Does the agency contact a certain number of beneficiaries at the top of the wait list and work from that subset to find a buyer?

Yes – see above.

7. Does DHHL believe its process for getting such homes re-occupied is working well?

The process is working well for those properties that are in good condition.

Or is the department planning to change the process to reduce the time the homes remain vacant?

For those properties that are badly damaged the department has been looking at working with a non-profit to do the repair and then offer the repaired unit to the wait list.   The home at 89-818 Lauunoni  Place is an example of that type of partnership were we work with Habitat and USDA  for the construction and financing ending up with an affordable home package for the beneficiary.  As to time property remains vacant, a lot of that has to do with the cancellation process, the length of time to serve parties, the re-assignment of the mortgage to DHHL, etc.

I also plan to write about homes in severe stages of disrepair on DHHL land. I’ve seen some that are clearly not fit to live in. Here are my questions related to the aging homes in homestead communities:

8. How much does DHHL allocate or spend annually toward the repair of existing homes, either through direct loans, grants to nonprofits or other initiatives? 

The department is not a public housing agency.  As the lender of last resort with approximately 26,000 unduplicated applicants on the wait list, we strive to provide affordable opportunities for home ownership.  In the past, MOUs with several counties have enabled elderly or disabled beneficiaries access to funds for home repairs, based on the RERP program that exists for non-Hawaiians and administered by each of the Counties.  Since January 2013, the department has consolidated its efforts for home repair under NAHASDA and currently have budgeted in FY 13-14  $1.5 million for eligible beneficiaries in Kalamaula, Molokai; $1.5 million for eligible beneficiaries in Keaukaha/Pana’ewa; and $1.9 million for those beneficiaries who were unserved by the C&C of Honolulu when the contract was returned in 2011.  Those monies are already servicing lessee families and a waitlist on all islands is being maintained.  In the fiscal year just ended, FY 12-13, 8 families were assisted by the MOU with Hawaii County and the department served 4 families from the list of eligible 19 lessees returned by the C&C of Honolulu (despite not having a position dedicated to the program at that time).  NAHASDA subrecipients served 25 families with home repair during that same time frame.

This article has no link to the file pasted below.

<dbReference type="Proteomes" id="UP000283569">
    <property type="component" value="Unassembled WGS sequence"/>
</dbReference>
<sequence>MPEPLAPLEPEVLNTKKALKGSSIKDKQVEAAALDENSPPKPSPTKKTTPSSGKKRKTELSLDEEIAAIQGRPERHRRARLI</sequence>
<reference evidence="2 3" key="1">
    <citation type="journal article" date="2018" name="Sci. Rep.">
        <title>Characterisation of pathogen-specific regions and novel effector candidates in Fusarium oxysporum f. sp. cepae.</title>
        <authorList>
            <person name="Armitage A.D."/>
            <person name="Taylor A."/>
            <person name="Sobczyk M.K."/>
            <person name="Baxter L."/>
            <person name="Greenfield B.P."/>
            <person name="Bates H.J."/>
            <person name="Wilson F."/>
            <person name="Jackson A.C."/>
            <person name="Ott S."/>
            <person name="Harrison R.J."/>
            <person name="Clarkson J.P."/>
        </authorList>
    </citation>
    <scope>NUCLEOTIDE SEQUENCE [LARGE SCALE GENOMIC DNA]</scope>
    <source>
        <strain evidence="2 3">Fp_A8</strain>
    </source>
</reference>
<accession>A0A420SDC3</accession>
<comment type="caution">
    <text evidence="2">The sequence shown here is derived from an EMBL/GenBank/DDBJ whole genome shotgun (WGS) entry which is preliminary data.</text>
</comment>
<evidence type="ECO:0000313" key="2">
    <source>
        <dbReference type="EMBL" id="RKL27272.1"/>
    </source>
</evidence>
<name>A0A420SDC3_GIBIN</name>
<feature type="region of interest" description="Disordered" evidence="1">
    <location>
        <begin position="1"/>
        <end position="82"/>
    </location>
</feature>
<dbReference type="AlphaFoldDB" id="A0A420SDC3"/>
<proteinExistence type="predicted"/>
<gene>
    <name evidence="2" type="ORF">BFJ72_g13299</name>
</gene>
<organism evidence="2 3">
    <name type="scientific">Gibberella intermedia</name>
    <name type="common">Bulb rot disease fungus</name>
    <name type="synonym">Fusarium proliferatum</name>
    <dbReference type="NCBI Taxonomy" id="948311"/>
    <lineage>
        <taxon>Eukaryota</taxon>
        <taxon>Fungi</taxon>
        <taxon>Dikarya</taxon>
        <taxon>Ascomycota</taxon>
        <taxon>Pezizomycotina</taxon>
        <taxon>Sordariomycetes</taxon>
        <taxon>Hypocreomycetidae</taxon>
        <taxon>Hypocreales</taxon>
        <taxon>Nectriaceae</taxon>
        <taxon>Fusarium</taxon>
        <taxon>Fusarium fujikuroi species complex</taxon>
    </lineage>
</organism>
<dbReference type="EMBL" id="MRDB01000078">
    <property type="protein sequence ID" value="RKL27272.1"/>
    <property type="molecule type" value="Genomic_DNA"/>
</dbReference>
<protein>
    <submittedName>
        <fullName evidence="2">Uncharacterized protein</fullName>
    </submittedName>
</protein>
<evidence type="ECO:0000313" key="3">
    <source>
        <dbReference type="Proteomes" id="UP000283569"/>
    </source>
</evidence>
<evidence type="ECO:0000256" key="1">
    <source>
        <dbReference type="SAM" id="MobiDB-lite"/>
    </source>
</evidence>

9. How many homes in each of the past five years have undergone major renovations via such initiatives?

Rehabilitation totals taken from the NAHASDA Annual Performance Reports.

  • FY 12-13: Eighteen (18) Five of these were for minor repairs through the Kula no na Po’e Hawaii grant.
  • FY 11-12:  Seven (7)
  • FY 10-11: Eleven (11)
  • FY 09-10: One (1)
  • FY 08-09: None (0)

10. Based on data in the annual Native Hawaiian Housing Plan, the number of families living in substandard housing on Hawaiian home lands has increased nearly 50 percent since June 2009. Some 197 families currently live in substandard housing, according to the latest plan. Examples of such housing aren’t hard to find in some of the older homestead communities. Given the extent of the problem, does DHHL believe it should be devoting more resources to rehabbing existing homes?

In the same plan, it states the need for housing for just those NAHASDA-eligible applicants at over $10 billion.  Yet, the annual NAHASDA allotment is only $12 million to provide sufficient housing opportunities to over 29,000 eligible waitlist and potential applicants.  The department believes devoting 20% of the annual allotment DHHL received for the FY 11-13 is illustrative of our attempt to address the need in our communities.  However, without additional funding from the state legislature (remember, this past session was the first in decades that saw the department receiving any general funding), the need will continue to grow.

11. What are some of the challenges the department faces in trying to assist beneficiary families maintain their homes and, in turn, protect the value of assets on DHHL land?

Lack of economic self sufficiency on the part of some lessees and a lack of departmental resources.

12. Some beneficiaries say DHHL should be devoting more NAHASDA funding to helping eligible beneficiaries rehab their existing homes, particularly given the concerns expressed by HUD and others in recent years about the backlog of unencumbered NAHASDA funds. At a February 2012 commission meeting, commissioners were told that about $42 million in NAHASDA money was unencumbered and that a HUD assistant secretary had raised concerns about unexpended funds more than two years old, according to minutes and other documents from that meeting. What is the current amount of unencumbered NAHASDA funds and why is so much unencumbered, given the department’s repeated statements in the past about a lack of resources to get more beneficiaries onto homestead lands?

NAHASDA’s priority focus is to put native Hawaiians into homes.  The commission’s approval of the Native Hawaiian Housing Plans for the last five years has indicated the priority going to infrastructure and development of new affordable housing opportunities.

13. How much in NAHASDA funds over the past several years has been devoted to rehabbing of homes? Is that amount expected to increase and, if so, by how much?

See answer for #10.

As part of my research, I learned of a home in Anahola, Kauai, that was completed around August  2011 through a self-help program run by CNHA and funded through DHHL. The deal involving the family that originally was selected to purchase the home eventually fell through, and the new home, with its windows currently boarded up, still has not had its first occupants. CNHA says DHHL took over marketing of the home in 2011.